Economic Botany

, Volume 38, Issue 1, pp 65–82 | Cite as

Panicum sonorum in Sonoran Desert agriculture

  • Gary Nabhan
  • J. M. J. de Wet


Evidence of prehistoric domestication of plants native to southwestern United States is rare. Presented here are archaeological, historic and contemporary ethnobotanical data suggesting that a native grain, Panicum sonorum,was harvested, sown and culturally selected in the Sonoran Desert Region. This indicator crop, other new clarifications of indigenous crops, and water management practices all point to the distinctiveness of the region’s agricultural complex. As redefined here, the Sonoran Desert Agricultural Region is diverse in both native crops and in cultivars of introduced crops originating elsewhere.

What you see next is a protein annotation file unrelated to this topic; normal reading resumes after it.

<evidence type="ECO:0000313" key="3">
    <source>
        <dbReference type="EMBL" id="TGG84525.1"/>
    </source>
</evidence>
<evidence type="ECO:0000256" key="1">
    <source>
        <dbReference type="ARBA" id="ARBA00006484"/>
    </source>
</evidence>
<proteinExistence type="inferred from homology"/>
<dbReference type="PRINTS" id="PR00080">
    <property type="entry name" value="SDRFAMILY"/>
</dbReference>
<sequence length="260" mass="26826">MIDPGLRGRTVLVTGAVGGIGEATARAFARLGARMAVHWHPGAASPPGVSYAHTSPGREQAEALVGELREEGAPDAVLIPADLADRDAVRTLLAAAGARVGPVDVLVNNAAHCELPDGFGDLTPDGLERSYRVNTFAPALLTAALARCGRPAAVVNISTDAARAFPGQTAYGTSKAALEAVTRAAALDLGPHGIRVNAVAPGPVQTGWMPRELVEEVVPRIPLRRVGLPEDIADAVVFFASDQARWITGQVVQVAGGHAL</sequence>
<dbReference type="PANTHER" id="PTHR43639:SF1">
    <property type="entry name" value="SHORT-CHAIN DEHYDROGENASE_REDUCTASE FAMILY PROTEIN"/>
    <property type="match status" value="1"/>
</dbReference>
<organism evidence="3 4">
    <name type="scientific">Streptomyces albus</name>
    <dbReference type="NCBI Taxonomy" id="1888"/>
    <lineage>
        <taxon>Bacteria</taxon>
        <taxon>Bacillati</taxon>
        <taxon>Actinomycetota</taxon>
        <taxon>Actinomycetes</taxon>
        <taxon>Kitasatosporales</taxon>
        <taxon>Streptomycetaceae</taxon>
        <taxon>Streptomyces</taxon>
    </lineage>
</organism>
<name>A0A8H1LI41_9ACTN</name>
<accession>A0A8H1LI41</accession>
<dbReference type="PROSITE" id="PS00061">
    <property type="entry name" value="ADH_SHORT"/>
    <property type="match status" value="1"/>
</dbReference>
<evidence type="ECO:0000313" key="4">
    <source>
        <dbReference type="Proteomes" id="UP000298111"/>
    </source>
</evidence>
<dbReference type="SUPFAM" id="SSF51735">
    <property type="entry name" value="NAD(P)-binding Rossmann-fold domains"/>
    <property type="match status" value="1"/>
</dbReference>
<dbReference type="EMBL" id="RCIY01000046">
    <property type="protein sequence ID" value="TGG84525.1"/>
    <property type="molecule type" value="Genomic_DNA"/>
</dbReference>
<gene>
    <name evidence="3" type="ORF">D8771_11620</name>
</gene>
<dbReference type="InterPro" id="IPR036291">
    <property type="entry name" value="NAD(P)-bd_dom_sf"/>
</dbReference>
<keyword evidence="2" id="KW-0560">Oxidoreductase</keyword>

Economic Botany Amaranth Sonoran Desert Tepary Bean Barnyard Millet 
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Copyright information

© The New York Botanical Garden 1984

Authors and Affiliations

  • Gary Nabhan
    • 1
  • J. M. J. de Wet
    • 2
  1. 1.Office of Arid Lands StudiesUniversity of Arizona; and Native Seeds/SEARCHTucson
  2. 2.Department of AgronomyUniversity of IllinoisUrbana

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